Author: LegalEase Solutions
- Circumstances under which class certification is granted despite reliance issues and where defendants were guilty of omissions.
- Identify the theories of common proof of reliance that have been rejected by Texas courts.
- Circumstance under which Texas courts have supported certification even though there may be some individual proof required on damages.
- Circumstances Under Which Class Certification Is Granted Despite Reliance Issues And Where Defendants Are Guilty of Omissions.
“Where a party had no opportunity to learn the truth, a presumption of reliance is warranted to a greater degree than where there is a misrepresentation.” In re Great Southern Life Ins. Co. Sales Practices Litig., 192 F.R.D. 212 (N.D. Tex. 2000). In Great Southern, plaintiffs brought a class action against Great Southern Life regarding so-called “vanishing premium” policies it sold to the plaintiffs. The complaint alleged that defendant Great Southern Life kept insurance agents affiliated with it in the dark as to the true actuarial tables, rates of return and other formulas used to determine policy values and therefore these agents could not properly advise potential purchasers. Id. at 214. Plaintiffs’ relied on these omissions as the foundation of their case on the merits as well as the case for class certification. Id. The complaint alleged violations of the Texas Business and Commercial Code as well as fraud, fraudulent concealment and deceit. Id. at 219.
In deciding plaintiffs’ motion for certification, the court observed that generally, courts have denied certification in consumer class actions where misrepresentation or fraud is alleged. In re Great Southern Life, 192 F.R.D. at 220. This was due to the different level of reliance in each consumer transaction, thereby creating different elements of proof and different defenses for each class member. Id. However, the court, citing to Affiliated Ute Citizens v. United States, 406 U.S. 128 (U.S. 1972), held that positive proof of reliance is unnecessary in cases involving primarily a failure to disclose. Id. The court noted that in a misrepresentation case a rebuttable presumption of reliance is observed. Id. However, where a party had no opportunity to learn the truth, a presumption of reliance is warranted to a greater degree than where there is a misrepresentation. Id. As a result, the court granted certification finding that on the reliance issue common issues predominated. Id.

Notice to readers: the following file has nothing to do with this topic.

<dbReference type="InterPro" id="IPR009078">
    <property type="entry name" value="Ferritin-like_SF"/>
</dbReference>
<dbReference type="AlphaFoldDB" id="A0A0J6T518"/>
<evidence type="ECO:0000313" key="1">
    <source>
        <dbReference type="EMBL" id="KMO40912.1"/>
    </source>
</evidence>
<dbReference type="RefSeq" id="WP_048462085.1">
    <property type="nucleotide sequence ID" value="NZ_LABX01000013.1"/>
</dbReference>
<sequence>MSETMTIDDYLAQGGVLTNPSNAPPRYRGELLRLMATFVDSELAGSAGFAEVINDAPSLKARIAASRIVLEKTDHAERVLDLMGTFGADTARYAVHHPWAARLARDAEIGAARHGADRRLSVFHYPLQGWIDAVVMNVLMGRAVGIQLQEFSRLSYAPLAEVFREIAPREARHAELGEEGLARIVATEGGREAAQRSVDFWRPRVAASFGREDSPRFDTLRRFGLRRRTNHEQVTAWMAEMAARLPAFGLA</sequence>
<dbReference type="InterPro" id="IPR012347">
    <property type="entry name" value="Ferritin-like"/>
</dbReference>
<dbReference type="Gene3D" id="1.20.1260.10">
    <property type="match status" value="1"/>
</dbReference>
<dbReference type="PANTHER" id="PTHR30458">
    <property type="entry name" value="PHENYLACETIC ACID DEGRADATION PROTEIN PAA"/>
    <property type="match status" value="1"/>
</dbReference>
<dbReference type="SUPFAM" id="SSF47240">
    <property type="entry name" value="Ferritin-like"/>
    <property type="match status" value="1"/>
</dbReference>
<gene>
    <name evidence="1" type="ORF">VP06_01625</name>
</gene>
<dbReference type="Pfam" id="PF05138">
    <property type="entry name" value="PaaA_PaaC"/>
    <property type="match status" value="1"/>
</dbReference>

In Longden v. Sunderman, 123 F.R.D. 547 (N.D. Texas 1988), a group of investors who felt they had been defrauded by a syndication filed a class action for securities fraud against the syndication and an accounting firm. In support of their motion to certify the action, plaintiffs argued that the commonality and predominance requirements were met because the evidence reflected that defendants disseminated a uniform marketing plan that contained material misrepresentations and omissions. Id. at 551. Defendants challenged class certification upon the assertion that questions of individual reliance on the alleged misrepresentations and omissions in the uniform marketing plan by class members clearly predominated. Id. at 553.
In granting certification, the District Court held that plaintiff could prove reliance under one of three theories, any one of which does not create an obstacle to class certification: 1) that reliance can be proved on a class-wide basis based upon a standardized sales plan, 2) that because they have alleged a common scheme to defraud the public, putative class members are entitled to a presumption of reliance based on a “fraud on the market” theory under Rule 10b-5 (employment of manipulative and deceptive devices in the sale of securities) or 3) that should class members’ personal reliance on defendants’ allegedly misleading materials ultimately have to be decided on an individual basis, it would not be an insurmountable obstacle for the court to continue the class action. Longden, 123 F.R.D. at 553-555. The Court further held that rather than rule out a class action in any case where reliance may be a matter of individual proof, it is more efficient to order separate trials, if necessary, to resolve the reliance issue. Id.
- Theories Of Common Proof Of Reliance That Have Been Rejected By Courts
Where individual reliance is necessary to prove actual damages, a class action may not be certified on this issue. Henry Schein v. Stromboe, 102 S.W.3d 675 (2002); Patterson v. Mobil Oil Corp., 241 F.3d 417 (5th Cir. Tex. 2001); Perrone v. GMAC, 232 F.3d 433 (5th Cir. Tex. 2000). In Henry Schein, supra at 679-684, plaintiff buyers brought a class action suit against defendant, a seller of software programs, alleging breach of contract, breach of express and implied warranties, fraudulent and negligent misrepresentations, and violations of the Texas Deceptive Trade Practices Act. The trial court granted the plaintiffs’ motion to certify the class and the Court of Appeals affirmed. Id. On appeal to the Supreme Court of Texas, the defendant argued that reliance is not a common issue but one that must necessarily be determined for each individual. Id. at 685.